quantification of the oil stripping could provide important economic value. Relative permeability effects can also be
quantified (Stokka et al., 2005, Clara et al. 2000).

While miscibility is not a pre-requisite for a successful air of flue gas injection project, it does provide significant advantage
to both displacement and volumetric sweep efficiency that will yield a significant positive impact on ultimate recovery. For a
fixed gas composition, the lowest pressure at which dynamic miscibility can be achieved is called the minimum miscibility
pressure (MMP). The MMP is best determined in the laboratory by carrying out a series of tests using the injected gas and the
reservoir oil at different pressures using either a slim tube or rising bubble apparatus. As a substitute during the early
screening phase, empirical correlations or equation of state (EOS) estimates can be used as an initial indication. Nitrogen (the
main component of air injection) becomes miscible with oil by the vaporization of light-end hydrocarbons, mainly the C
2
-C
5

components. As a result, multiple-contact miscibility or dynamic miscibility may be achieved during immiscible
displacement of oil by gas after considerable mass transfer between oil and gas. At typical CO
2
concentrations during flue gas
or air injection, the impact on the miscibility has been demonstrated to be relatively unaffected.

Field Scale Evaluation

Numerical simulation studies are routinely run to match the results of the laboratory experiments as a key step before
attempting to quantify the potential on a reservoir scale. For air injection, it is suggested to use a thermal reservoir simulator
in combination with the experimental results from the SBR and oxidation tube tests. Results from the long core displacement
8 OTC 20385
tests are also critical to determining the field scale application of the data. For flue gas injection, without oxidation, and if the
injectant and the reservoir oil are miscible, a pseudo-miscible black oil simulator could be used. If miscibility is not expected,
a black oil model could be used. Alternatively, a compositional simulator could be utilized.

The purpose of conducting the laboratory and numerical simulation work is primarily to provide the necessary inputs for
economic evaluation. It is recommended that a probabilistic approach to the simulation be conducted during the initial
screening stages to supply a range of incremental oil recovery estimates and associated facility design requirements. It is also
recommended to conduct a scoping economic analysis as soon as possible in the evaluation process to ensure the project
satisfies a company’s investment criteria.

Potential Approach for White Rose Field, Offshore Newfoundland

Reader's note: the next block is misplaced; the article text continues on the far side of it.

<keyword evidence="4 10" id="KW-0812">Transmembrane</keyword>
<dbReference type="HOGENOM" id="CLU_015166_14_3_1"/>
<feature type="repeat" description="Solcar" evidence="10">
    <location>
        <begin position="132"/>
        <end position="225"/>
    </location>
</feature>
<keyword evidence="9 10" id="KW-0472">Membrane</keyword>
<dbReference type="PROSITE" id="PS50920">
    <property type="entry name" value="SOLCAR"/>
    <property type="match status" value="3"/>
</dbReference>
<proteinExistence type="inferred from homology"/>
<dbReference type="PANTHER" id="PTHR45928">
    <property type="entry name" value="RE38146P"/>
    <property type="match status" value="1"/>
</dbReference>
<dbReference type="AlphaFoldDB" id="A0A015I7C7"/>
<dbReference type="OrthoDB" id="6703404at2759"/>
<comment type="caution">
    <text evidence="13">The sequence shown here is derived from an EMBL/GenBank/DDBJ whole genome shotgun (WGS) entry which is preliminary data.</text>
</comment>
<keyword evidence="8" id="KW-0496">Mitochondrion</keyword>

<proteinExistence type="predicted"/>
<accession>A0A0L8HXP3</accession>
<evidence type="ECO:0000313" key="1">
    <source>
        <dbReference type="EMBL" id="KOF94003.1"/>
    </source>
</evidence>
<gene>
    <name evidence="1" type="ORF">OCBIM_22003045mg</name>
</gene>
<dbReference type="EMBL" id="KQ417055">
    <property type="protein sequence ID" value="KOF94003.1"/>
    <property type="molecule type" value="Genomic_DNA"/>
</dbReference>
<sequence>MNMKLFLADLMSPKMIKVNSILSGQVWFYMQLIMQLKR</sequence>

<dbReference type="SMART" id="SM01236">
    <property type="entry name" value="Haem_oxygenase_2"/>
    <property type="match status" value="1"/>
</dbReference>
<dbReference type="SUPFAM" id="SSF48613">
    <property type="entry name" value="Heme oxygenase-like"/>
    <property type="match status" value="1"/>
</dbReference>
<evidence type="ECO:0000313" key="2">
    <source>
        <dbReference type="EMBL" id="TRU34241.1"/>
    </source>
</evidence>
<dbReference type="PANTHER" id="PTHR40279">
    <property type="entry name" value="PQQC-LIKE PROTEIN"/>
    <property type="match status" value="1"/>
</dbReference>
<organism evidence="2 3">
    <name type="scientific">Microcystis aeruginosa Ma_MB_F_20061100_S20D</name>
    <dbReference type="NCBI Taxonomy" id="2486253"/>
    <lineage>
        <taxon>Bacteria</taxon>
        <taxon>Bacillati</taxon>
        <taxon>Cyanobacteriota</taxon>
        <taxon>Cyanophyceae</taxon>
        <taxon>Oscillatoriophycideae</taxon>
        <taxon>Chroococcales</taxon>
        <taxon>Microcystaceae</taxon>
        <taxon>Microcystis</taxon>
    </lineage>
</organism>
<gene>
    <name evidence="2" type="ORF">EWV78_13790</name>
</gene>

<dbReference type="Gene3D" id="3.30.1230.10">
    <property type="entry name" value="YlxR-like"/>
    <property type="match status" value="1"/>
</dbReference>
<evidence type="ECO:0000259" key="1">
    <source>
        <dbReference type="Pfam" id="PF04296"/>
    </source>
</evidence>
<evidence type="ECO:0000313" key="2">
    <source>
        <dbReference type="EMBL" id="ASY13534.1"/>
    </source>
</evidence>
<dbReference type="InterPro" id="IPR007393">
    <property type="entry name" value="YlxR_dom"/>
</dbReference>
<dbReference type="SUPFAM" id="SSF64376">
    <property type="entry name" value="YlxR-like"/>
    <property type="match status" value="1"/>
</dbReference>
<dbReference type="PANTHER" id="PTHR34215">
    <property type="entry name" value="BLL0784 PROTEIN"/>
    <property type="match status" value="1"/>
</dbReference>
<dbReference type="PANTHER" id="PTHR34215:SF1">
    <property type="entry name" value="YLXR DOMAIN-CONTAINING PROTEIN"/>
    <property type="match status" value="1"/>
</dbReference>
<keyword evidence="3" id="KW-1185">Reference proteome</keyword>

All information related to geology, fluid properties, rock properties, and facility information is based strictly on publically
available information referenced from the Canada-Newfoundland Offshore Petroleum Board and the White Rose
Development Application which is available on Husky’s corporate website.
Tertiary Recovery Process
Newfoundland’s offshore fields have high productivity and off-take rates, reducing their producing life times in comparison
to onshore fields. As flue gas and air injection are immature technologies in offshore fields, there will be a substantial period
before implementation. As a result, the depletion history of the target field is an important consideration when conducting
laboratory experiments or when applying analogues to establish expected recovery factors and economic parameters. As a
result, it is likely that flue gas or air injection processes will be applied as a tertiary recovery mechanism, following the
secondary water flood responsible for the majority of the oil recovery.

Gravity Stable Design
The White Rose Field has low in-situ oil density, low in-situ oil viscosity, thick pay, and a primary gas cap. As such, a
gravity stable displacement is anticipated to have the highest incremental recovery. This depletion scheme would also reduce
the expected gas handling requirements post-breakthrough. It is highly recommended that flue gas and air injection be
designed as a gravity stability process.

Flue Gas Process
In offshore Newfoundland, the vast
majority of produced gas (>70%) is either
re-injected for pressure support in the oil
producing fault blocks (such as at Hibernia
& Terra Nova) or injected in dedicated gas
storage zones for potential future
exploitation (such as at White Rose).

At the White Rose project, gas turbines are
used to provide power for the entire
operation and represent approximately 85%
of the total flue gas emission, flaring
represents about 10%, and combination of
other sources makes up the remaining 5%.
Approximately 12.5 MMscf/d of natural gas